At the AMFI (Association of Mutual Funds of India) 2018 summit in August, HDFC Chairman Deepak Parekh and SEBI Chairman Ajay Tyagi did some plain speak and hard talk. Both highlighted the huge growth potential of mutual funds, and then quickly moved on to areas of improvement for the industry. The litany lists were long and likely wasn’t music to the ears of many in the audience, mainly fund house personnel and distributors.

In less than a month after the AMFI summit, some big changes with far-reaching implications have already been rolled out. Last week, SEBI slashed mutual fund expense ratios, banned upfront commissions to distributors and disallowed asset management companies (AMCs) from using their own funds to incentivise intermediaries.

Good news

The cuts in expense ratios will improve returns for mutual fund investors while reducing the incomes of fund houses and distributors. The trail-only-commission model is meant to align the interests of investors and distributors, and curb mis-selling and unnecessary churning. Insisting on expenses being borne out of the scheme corpus and stopping AMCs from using own funds to incentivise intermediaries will likely stop, among other practices, expense-paid holidays for distributors. This problem area, Parekh had said, leads to bias in distribution.

SEBI has also effectively clamped down on closed-end schemes by squeezing their expense ratios. Many of these schemes serve little investor purpose while increasing fund houses’ assets under management (AUM) and paying big commissions to distributors.

These moves were long coming. SEBI had hinted many times on the need to improve investor experience and moderate fund expense ratios; especially because the rapid rise in funds’ AUM over the past few years would have translated into sharp income jumps for fund houses and distributors. Investors, SEBI reckoned, deserved lower costs and, thereby, better returns. And rightly so.

Going by the speed and extent of the changes brought in by SEBI, the mutual-fund industry must brace itself for more. Tyagi had pointed out that with rapid growth, better risk management and regulation become extremely important for fund houses, especially in the case of debt mutual funds. As if on cue, the recent debt fiasco at IL&FS, that saw even many liquid funds take a knock, attest to the validity of Tyagi’s assertion.

Liquid funds are often positioned as an alternative to savings bank accounts, and so capital loss, even if temporary, on such funds erodes investor confidence. With AMFI having ambitious plans of launching a ‘Debt Funds Sahi Hai ’ campaign on the lines of the hugely successful ‘Mutual Funds Sahi Hai ’ campaign, IL&FS type of episodes do not bode well. SEBI might again step in with tighter regulations if fund houses keep falling short.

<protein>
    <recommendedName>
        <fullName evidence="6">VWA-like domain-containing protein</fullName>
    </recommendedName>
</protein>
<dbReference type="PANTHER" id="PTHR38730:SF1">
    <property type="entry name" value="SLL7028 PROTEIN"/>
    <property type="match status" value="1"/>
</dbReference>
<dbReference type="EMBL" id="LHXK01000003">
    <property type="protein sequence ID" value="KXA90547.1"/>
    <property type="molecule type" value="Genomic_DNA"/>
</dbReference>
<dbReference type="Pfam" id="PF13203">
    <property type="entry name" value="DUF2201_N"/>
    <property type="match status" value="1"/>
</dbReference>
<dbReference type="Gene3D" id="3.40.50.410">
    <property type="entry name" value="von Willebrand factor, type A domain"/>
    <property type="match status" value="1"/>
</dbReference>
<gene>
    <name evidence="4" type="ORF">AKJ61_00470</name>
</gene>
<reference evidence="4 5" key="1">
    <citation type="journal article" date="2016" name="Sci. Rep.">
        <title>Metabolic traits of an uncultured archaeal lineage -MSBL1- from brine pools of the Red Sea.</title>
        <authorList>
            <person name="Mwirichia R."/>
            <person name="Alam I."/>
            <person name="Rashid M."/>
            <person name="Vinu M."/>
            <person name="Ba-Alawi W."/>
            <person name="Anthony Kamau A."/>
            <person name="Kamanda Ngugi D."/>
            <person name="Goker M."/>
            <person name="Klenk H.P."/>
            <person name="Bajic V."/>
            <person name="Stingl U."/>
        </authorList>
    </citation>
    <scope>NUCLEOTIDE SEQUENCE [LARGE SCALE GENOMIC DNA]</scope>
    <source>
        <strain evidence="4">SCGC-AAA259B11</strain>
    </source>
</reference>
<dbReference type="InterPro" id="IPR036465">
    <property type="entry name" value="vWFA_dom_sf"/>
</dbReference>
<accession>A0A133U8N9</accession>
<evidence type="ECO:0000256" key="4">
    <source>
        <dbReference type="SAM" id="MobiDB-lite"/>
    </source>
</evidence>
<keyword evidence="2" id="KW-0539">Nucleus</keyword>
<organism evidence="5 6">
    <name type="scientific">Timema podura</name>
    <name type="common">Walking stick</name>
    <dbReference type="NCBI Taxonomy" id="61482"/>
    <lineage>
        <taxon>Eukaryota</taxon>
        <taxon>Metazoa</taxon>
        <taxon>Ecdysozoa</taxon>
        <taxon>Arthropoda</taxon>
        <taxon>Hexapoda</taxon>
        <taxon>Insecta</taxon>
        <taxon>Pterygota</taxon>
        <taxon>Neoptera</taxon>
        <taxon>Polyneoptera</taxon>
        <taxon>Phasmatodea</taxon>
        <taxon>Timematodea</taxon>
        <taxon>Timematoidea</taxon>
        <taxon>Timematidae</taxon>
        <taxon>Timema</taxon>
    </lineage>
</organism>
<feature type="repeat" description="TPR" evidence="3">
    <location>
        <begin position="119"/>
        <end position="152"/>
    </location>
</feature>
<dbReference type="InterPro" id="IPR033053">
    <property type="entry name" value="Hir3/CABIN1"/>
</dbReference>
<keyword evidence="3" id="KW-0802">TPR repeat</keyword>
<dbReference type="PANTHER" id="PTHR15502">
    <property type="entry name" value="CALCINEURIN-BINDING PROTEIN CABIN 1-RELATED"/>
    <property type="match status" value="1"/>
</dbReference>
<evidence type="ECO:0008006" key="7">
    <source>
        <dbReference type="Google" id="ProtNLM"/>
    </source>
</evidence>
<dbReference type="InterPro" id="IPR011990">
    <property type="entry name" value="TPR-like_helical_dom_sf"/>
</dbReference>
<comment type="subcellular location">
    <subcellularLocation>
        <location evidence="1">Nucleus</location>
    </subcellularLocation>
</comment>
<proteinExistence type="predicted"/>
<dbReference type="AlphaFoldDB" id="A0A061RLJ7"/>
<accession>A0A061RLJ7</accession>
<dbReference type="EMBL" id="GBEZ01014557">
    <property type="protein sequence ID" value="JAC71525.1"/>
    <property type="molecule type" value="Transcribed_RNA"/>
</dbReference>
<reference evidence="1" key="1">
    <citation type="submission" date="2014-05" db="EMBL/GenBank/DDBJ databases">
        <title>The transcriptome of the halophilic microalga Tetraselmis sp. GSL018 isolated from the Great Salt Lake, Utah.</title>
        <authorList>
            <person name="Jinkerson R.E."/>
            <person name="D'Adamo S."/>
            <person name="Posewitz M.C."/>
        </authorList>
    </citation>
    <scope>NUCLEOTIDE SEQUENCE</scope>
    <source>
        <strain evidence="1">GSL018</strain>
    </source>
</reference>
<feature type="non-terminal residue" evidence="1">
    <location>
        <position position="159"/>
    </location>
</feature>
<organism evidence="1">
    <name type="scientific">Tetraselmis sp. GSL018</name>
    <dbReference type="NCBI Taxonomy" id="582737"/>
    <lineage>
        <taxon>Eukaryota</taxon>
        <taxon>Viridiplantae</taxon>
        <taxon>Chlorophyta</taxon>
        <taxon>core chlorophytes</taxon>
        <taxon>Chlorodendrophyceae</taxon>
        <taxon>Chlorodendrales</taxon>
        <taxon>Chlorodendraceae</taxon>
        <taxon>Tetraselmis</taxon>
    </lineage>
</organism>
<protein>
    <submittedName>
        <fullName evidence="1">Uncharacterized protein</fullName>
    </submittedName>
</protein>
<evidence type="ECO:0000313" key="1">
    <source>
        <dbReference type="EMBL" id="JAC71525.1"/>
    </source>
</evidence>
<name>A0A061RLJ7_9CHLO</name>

On direct plans, Tyagi said that they had many advantages including lower costs and lower mis-selling. Pointing out that advertising of these plans was still a low-key affair, he said there was a strong case for both SEBI and AMFI to promote direct plans. Over the past year or so, many new players have started offering direct plans, Paytm Money being the most prominent new entrant in the business.

Direct plans may be suitable only for savvy investors, but Tyagi’s point about low awareness and publicity of these low-cost schemes, which have been around for more than five years now, is valid. While fund houses’ soft corner for regular plans that are sold through distributors makes commercial logic and is understandable — these bring in the chunk of their AUMs — they should also make investors more aware about direct plans.

Tyagi also highlighted the high concentration of the industry among a few players, with just four fund houses having 50 per cent and seven fund houses having 70 per cent of the industry’s AUM. This skewed distribution is also reflected in the revenue and profit share of the players. Some thinking, he said, was required to facilitate healthy competition in the industry. Could such contemplation eventually translate into more incentives for smaller players to scale up faster and compete with the big boys?

Managing trust

Bad financial decisions often happen in good times, Parekh said, warning about the risks to investor confidence from even a few fund houses that deviate from good governance norms. Pointing out that fund houses are trustees of public money, Tyagi said that some recent instances don’t speak well.

While not explicit, this could be a reference to ICICI AMC bailing out the initial public offer of ICICI Securities and SEBI eventually directing the AMC to refund the money to the schemes that had invested. HDFC AMC’s pre-IPO share allocation to distributors, which was also eventually rescinded by SEBI, did not show the industry in good light.

The many cases of balanced funds masquerading as ‘guaranteed’ dividend products in the not-too-distant past also show the industry in poor light.

Pyaar aur bharosa dheere dheere badhtha hai ,” rounded off Tyagi, stressing that integrity and good conduct in the industry is very important. The industry and its participants would do well to pay heed to sane advice.